Countries and populations emerging from armed conflicts are in need to be relieved from the threat of landmines and Explosive Remnants of War (ERW, e.g. cluster ammunition). The SADA activities aim to improve the socio-economic impact of land release activities in Mine Action. Three parallel feasibility studies have evaluated the use of space assets to assist the Mine Action community, with a broad scope, covering activities such as risk and impact analysis, planning, resource management, field operations and reporting.
The overall purpose of the studies is to prove the viability and sustainability of an integrated set of services supporting Land Release in Mine Action at all its levels. Land Release in Mine Action is the process where the demining community identifies and prioritizes suspected hazardous areas for even closer investigation, clears mines in areas where mine contamination is confirmed, and ultimately releases land to the local population. The services will be based on the integration of Earth Observation data, GNSS navigation and SatCom technologies with existing Mine Action tools and methodologies, databases and procedures. Aerial survey technologies will be evaluated as well. In addition to the technical and operational aspects, the legal and end-user point of view with particular focus on user habits, affordability, field use and appropriateness of the technologies will also be assessed.
The scope of the activity has been defined broadly within the end-to-end process of land release in Mine Action, based on the a priori expectations that Earth Observation data, Satellite Communication and Satellite Navigation could be considered of assistance:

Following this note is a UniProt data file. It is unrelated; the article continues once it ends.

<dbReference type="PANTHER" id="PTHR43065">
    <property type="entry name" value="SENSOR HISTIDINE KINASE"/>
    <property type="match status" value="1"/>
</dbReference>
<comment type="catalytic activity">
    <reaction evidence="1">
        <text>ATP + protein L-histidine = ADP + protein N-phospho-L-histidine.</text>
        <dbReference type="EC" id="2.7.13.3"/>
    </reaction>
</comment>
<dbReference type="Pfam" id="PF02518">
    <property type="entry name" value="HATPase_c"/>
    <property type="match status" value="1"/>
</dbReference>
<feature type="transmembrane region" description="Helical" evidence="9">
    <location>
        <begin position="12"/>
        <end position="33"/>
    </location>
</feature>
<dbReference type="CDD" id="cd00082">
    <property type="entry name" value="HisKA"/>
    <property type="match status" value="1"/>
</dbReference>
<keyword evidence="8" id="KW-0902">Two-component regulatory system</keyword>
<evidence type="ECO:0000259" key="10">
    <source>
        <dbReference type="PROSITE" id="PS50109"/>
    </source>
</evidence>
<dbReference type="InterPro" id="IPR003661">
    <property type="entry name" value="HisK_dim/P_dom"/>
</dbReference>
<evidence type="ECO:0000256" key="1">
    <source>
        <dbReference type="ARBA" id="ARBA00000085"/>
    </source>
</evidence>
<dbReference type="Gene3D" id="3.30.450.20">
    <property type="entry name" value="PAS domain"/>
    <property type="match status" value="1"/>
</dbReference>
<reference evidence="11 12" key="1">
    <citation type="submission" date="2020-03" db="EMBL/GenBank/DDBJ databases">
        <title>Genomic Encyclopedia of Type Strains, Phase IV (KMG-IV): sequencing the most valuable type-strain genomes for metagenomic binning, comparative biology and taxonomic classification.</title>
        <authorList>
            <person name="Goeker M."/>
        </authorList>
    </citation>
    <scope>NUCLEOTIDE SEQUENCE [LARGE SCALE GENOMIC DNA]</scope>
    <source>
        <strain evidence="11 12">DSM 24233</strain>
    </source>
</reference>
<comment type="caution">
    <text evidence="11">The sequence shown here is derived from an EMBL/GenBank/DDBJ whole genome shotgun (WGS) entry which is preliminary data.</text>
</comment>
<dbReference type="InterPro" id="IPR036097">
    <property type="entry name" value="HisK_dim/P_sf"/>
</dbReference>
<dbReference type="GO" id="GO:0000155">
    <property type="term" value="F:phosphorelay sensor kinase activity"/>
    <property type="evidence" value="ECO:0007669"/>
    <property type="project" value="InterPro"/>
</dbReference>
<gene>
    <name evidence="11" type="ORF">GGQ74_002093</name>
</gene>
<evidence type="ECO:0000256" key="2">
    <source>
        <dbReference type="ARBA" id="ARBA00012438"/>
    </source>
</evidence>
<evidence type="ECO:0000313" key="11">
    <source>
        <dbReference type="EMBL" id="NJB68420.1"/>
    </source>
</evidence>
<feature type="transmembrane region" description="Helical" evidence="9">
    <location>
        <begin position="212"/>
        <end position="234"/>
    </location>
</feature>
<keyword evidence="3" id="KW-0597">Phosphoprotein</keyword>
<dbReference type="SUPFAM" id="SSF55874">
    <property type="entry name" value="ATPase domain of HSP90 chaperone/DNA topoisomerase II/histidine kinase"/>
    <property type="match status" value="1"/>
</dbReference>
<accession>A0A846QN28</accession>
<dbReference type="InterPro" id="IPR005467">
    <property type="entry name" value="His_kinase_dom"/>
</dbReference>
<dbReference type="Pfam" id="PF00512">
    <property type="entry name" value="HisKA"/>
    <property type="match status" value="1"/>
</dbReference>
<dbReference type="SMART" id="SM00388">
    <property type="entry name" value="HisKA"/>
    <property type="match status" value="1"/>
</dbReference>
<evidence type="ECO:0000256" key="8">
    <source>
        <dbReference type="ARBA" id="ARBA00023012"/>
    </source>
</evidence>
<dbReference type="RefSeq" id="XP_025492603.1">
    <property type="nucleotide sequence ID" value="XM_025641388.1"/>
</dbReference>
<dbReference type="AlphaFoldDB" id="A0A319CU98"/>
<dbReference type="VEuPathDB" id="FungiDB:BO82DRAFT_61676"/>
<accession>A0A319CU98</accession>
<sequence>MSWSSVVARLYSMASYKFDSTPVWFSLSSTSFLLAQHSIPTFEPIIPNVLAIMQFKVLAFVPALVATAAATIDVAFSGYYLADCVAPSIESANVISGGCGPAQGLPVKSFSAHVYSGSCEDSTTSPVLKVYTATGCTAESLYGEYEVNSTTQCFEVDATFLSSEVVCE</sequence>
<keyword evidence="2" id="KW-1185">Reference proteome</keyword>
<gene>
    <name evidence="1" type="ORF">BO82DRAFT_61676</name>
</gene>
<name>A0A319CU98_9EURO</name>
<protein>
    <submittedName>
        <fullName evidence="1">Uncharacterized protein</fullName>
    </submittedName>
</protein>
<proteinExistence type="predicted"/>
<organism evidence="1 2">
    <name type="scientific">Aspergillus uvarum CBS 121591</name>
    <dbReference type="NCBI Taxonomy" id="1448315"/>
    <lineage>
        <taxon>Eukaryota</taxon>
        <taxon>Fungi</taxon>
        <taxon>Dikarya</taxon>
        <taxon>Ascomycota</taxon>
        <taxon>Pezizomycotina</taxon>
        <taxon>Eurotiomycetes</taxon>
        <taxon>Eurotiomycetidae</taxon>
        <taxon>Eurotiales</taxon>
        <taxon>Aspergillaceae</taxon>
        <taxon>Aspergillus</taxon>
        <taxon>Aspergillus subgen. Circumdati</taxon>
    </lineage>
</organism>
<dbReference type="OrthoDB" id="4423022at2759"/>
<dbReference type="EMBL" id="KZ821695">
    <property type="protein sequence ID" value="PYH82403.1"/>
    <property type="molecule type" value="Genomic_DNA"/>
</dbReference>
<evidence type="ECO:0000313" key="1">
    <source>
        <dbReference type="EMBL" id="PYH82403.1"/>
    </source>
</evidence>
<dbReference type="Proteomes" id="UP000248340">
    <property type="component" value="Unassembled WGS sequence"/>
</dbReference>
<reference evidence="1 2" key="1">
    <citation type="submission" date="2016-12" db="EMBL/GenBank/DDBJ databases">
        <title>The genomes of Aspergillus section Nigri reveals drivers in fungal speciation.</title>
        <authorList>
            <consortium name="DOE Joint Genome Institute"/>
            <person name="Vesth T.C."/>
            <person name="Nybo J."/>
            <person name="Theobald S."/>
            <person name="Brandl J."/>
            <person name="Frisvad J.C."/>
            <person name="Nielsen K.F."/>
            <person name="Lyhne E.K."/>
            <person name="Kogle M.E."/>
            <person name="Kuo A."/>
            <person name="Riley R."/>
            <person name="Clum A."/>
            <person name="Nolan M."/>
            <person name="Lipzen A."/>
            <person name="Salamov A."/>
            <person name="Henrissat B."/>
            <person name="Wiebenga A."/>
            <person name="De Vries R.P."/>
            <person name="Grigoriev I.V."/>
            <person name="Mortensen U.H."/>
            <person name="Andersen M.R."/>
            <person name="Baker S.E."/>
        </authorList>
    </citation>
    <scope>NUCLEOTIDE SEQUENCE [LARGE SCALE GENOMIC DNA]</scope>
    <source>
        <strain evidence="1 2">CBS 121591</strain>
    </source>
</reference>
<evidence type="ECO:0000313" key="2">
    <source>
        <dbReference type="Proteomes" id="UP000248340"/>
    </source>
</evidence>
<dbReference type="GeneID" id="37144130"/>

The process improvement that can be achieved by better integration of these space enabled solutions into the information management, data analysis and reporting in Mine Action was also part of the study scope.
The six services that have been identied by the user community and the study teams of particular interest for operational deployment are:
GICHD has expressed its interest in these services and will continue to support them. So far, five national mine action centers have indicated strong interest to be involved in further service development. These users have listed below benefits they foresee based on the Feasibility Study results:
Coherent change detection from satellite radar data helps to recognize paths in use by people and animals to aid survey and land release (InfoTerra).
Mine action data and remote sensing imagery from UAV and satellites is used to create hazard maps to assist mine action planning (SAFEDEM).
Increased land use in Brcko (Bosnia) following land release quantifies the value of mine action for donors (INSA).